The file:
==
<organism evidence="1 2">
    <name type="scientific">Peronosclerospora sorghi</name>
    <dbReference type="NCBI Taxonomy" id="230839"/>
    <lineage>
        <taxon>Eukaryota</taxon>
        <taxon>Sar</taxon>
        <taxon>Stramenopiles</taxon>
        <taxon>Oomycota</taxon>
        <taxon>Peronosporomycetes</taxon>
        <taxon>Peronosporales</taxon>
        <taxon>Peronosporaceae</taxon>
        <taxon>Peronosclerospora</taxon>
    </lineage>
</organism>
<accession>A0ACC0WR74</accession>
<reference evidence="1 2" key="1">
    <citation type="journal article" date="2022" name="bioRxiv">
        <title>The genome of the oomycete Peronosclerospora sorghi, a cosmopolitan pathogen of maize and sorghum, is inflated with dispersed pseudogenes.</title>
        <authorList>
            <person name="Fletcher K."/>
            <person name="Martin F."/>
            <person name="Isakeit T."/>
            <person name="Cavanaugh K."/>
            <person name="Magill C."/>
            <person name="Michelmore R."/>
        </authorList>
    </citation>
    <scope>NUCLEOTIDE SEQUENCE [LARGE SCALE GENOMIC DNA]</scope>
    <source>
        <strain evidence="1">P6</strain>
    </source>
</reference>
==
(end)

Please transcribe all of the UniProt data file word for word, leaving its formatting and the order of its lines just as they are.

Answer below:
<organism evidence="1 2">
    <name type="scientific">Peronosclerospora sorghi</name>
    <dbReference type="NCBI Taxonomy" id="230839"/>
    <lineage>
        <taxon>Eukaryota</taxon>
        <taxon>Sar</taxon>
        <taxon>Stramenopiles</taxon>
        <taxon>Oomycota</taxon>
        <taxon>Peronosporomycetes</taxon>
        <taxon>Peronosporales</taxon>
        <taxon>Peronosporaceae</taxon>
        <taxon>Peronosclerospora</taxon>
    </lineage>
</organism>
<accession>A0ACC0WR74</accession>
<reference evidence="1 2" key="1">
    <citation type="journal article" date="2022" name="bioRxiv">
        <title>The genome of the oomycete Peronosclerospora sorghi, a cosmopolitan pathogen of maize and sorghum, is inflated with dispersed pseudogenes.</title>
        <authorList>
            <person name="Fletcher K."/>
            <person name="Martin F."/>
            <person name="Isakeit T."/>
            <person name="Cavanaugh K."/>
            <person name="Magill C."/>
            <person name="Michelmore R."/>
        </authorList>
    </citation>
    <scope>NUCLEOTIDE SEQUENCE [LARGE SCALE GENOMIC DNA]</scope>
    <source>
        <strain evidence="1">P6</strain>
    </source>
</reference>